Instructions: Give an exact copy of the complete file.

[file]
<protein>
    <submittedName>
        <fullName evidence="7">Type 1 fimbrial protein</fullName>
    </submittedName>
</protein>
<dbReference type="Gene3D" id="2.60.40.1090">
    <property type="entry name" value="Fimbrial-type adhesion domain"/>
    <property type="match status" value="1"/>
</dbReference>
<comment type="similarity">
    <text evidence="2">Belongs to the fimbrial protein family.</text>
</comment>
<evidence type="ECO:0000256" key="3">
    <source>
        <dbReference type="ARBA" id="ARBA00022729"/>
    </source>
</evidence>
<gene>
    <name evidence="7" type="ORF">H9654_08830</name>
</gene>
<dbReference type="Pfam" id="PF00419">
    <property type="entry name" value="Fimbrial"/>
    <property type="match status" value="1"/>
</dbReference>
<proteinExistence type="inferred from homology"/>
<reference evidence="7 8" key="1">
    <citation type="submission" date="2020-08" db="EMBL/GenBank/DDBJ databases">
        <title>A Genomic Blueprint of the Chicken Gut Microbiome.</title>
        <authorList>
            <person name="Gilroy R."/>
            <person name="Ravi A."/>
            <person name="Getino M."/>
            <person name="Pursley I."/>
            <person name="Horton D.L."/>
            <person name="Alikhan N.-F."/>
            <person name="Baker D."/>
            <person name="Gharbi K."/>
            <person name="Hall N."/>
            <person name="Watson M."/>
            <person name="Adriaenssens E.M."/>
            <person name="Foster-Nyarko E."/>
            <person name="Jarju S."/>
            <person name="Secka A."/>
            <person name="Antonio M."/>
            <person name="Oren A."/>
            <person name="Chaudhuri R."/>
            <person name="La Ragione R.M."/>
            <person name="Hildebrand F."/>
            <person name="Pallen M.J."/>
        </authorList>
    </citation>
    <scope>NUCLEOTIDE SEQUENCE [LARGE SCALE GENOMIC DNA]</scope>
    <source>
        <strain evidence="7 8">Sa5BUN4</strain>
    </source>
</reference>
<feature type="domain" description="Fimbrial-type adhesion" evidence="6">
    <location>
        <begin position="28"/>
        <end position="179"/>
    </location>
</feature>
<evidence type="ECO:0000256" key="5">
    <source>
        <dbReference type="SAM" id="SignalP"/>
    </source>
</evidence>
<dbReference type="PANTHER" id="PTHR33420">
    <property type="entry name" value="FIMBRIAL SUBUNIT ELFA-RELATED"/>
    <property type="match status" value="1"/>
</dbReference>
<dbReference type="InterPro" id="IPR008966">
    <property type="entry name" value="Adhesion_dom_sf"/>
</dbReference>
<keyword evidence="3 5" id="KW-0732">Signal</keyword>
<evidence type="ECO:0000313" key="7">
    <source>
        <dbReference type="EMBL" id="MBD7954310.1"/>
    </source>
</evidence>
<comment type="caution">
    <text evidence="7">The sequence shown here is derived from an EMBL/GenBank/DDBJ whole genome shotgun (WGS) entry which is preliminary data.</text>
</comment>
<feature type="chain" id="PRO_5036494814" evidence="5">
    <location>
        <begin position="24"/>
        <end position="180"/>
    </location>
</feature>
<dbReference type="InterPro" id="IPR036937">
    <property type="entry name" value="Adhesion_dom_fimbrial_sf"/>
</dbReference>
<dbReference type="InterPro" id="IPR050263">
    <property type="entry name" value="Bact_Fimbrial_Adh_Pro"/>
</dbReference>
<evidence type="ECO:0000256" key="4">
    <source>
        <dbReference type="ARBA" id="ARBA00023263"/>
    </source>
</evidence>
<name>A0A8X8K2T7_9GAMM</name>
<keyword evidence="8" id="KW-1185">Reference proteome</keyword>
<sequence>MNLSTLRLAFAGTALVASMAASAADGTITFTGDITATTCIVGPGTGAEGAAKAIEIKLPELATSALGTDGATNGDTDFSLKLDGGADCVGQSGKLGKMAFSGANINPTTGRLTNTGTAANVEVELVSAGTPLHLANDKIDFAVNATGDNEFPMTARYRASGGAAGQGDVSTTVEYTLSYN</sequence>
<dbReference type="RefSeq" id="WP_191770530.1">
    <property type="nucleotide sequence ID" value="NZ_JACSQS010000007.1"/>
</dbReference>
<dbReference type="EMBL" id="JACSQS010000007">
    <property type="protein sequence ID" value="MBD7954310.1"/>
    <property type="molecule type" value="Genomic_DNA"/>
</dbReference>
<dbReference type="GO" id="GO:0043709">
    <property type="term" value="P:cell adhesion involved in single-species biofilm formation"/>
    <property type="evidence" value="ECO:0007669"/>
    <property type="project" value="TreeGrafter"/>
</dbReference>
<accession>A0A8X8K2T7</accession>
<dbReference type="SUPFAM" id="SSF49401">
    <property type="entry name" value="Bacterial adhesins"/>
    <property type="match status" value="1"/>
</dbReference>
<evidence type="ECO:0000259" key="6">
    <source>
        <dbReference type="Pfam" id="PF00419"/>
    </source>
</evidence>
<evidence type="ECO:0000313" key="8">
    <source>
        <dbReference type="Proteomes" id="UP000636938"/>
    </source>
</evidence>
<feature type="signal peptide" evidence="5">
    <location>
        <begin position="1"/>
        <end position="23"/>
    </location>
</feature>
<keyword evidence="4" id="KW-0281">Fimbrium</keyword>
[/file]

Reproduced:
<protein>
    <submittedName>
        <fullName evidence="7">Type 1 fimbrial protein</fullName>
    </submittedName>
</protein>
<dbReference type="Gene3D" id="2.60.40.1090">
    <property type="entry name" value="Fimbrial-type adhesion domain"/>
    <property type="match status" value="1"/>
</dbReference>
<comment type="similarity">
    <text evidence="2">Belongs to the fimbrial protein family.</text>
</comment>
<evidence type="ECO:0000256" key="3">
    <source>
        <dbReference type="ARBA" id="ARBA00022729"/>
    </source>
</evidence>
<gene>
    <name evidence="7" type="ORF">H9654_08830</name>
</gene>
<dbReference type="Pfam" id="PF00419">
    <property type="entry name" value="Fimbrial"/>
    <property type="match status" value="1"/>
</dbReference>
<proteinExistence type="inferred from homology"/>
<reference evidence="7 8" key="1">
    <citation type="submission" date="2020-08" db="EMBL/GenBank/DDBJ databases">
        <title>A Genomic Blueprint of the Chicken Gut Microbiome.</title>
        <authorList>
            <person name="Gilroy R."/>
            <person name="Ravi A."/>
            <person name="Getino M."/>
            <person name="Pursley I."/>
            <person name="Horton D.L."/>
            <person name="Alikhan N.-F."/>
            <person name="Baker D."/>
            <person name="Gharbi K."/>
            <person name="Hall N."/>
            <person name="Watson M."/>
            <person name="Adriaenssens E.M."/>
            <person name="Foster-Nyarko E."/>
            <person name="Jarju S."/>
            <person name="Secka A."/>
            <person name="Antonio M."/>
            <person name="Oren A."/>
            <person name="Chaudhuri R."/>
            <person name="La Ragione R.M."/>
            <person name="Hildebrand F."/>
            <person name="Pallen M.J."/>
        </authorList>
    </citation>
    <scope>NUCLEOTIDE SEQUENCE [LARGE SCALE GENOMIC DNA]</scope>
    <source>
        <strain evidence="7 8">Sa5BUN4</strain>
    </source>
</reference>
<feature type="domain" description="Fimbrial-type adhesion" evidence="6">
    <location>
        <begin position="28"/>
        <end position="179"/>
    </location>
</feature>
<evidence type="ECO:0000256" key="5">
    <source>
        <dbReference type="SAM" id="SignalP"/>
    </source>
</evidence>
<dbReference type="PANTHER" id="PTHR33420">
    <property type="entry name" value="FIMBRIAL SUBUNIT ELFA-RELATED"/>
    <property type="match status" value="1"/>
</dbReference>
<dbReference type="InterPro" id="IPR008966">
    <property type="entry name" value="Adhesion_dom_sf"/>
</dbReference>
<keyword evidence="3 5" id="KW-0732">Signal</keyword>
<evidence type="ECO:0000313" key="7">
    <source>
        <dbReference type="EMBL" id="MBD7954310.1"/>
    </source>
</evidence>
<comment type="caution">
    <text evidence="7">The sequence shown here is derived from an EMBL/GenBank/DDBJ whole genome shotgun (WGS) entry which is preliminary data.</text>
</comment>
<feature type="chain" id="PRO_5036494814" evidence="5">
    <location>
        <begin position="24"/>
        <end position="180"/>
    </location>
</feature>
<dbReference type="InterPro" id="IPR036937">
    <property type="entry name" value="Adhesion_dom_fimbrial_sf"/>
</dbReference>
<dbReference type="InterPro" id="IPR050263">
    <property type="entry name" value="Bact_Fimbrial_Adh_Pro"/>
</dbReference>
<evidence type="ECO:0000256" key="4">
    <source>
        <dbReference type="ARBA" id="ARBA00023263"/>
    </source>
</evidence>
<name>A0A8X8K2T7_9GAMM</name>
<keyword evidence="8" id="KW-1185">Reference proteome</keyword>
<sequence>MNLSTLRLAFAGTALVASMAASAADGTITFTGDITATTCIVGPGTGAEGAAKAIEIKLPELATSALGTDGATNGDTDFSLKLDGGADCVGQSGKLGKMAFSGANINPTTGRLTNTGTAANVEVELVSAGTPLHLANDKIDFAVNATGDNEFPMTARYRASGGAAGQGDVSTTVEYTLSYN</sequence>
<dbReference type="RefSeq" id="WP_191770530.1">
    <property type="nucleotide sequence ID" value="NZ_JACSQS010000007.1"/>
</dbReference>
<dbReference type="EMBL" id="JACSQS010000007">
    <property type="protein sequence ID" value="MBD7954310.1"/>
    <property type="molecule type" value="Genomic_DNA"/>
</dbReference>
<dbReference type="GO" id="GO:0043709">
    <property type="term" value="P:cell adhesion involved in single-species biofilm formation"/>
    <property type="evidence" value="ECO:0007669"/>
    <property type="project" value="TreeGrafter"/>
</dbReference>
<accession>A0A8X8K2T7</accession>
<dbReference type="SUPFAM" id="SSF49401">
    <property type="entry name" value="Bacterial adhesins"/>
    <property type="match status" value="1"/>
</dbReference>
<evidence type="ECO:0000259" key="6">
    <source>
        <dbReference type="Pfam" id="PF00419"/>
    </source>
</evidence>
<evidence type="ECO:0000313" key="8">
    <source>
        <dbReference type="Proteomes" id="UP000636938"/>
    </source>
</evidence>
<feature type="signal peptide" evidence="5">
    <location>
        <begin position="1"/>
        <end position="23"/>
    </location>
</feature>
<keyword evidence="4" id="KW-0281">Fimbrium</keyword>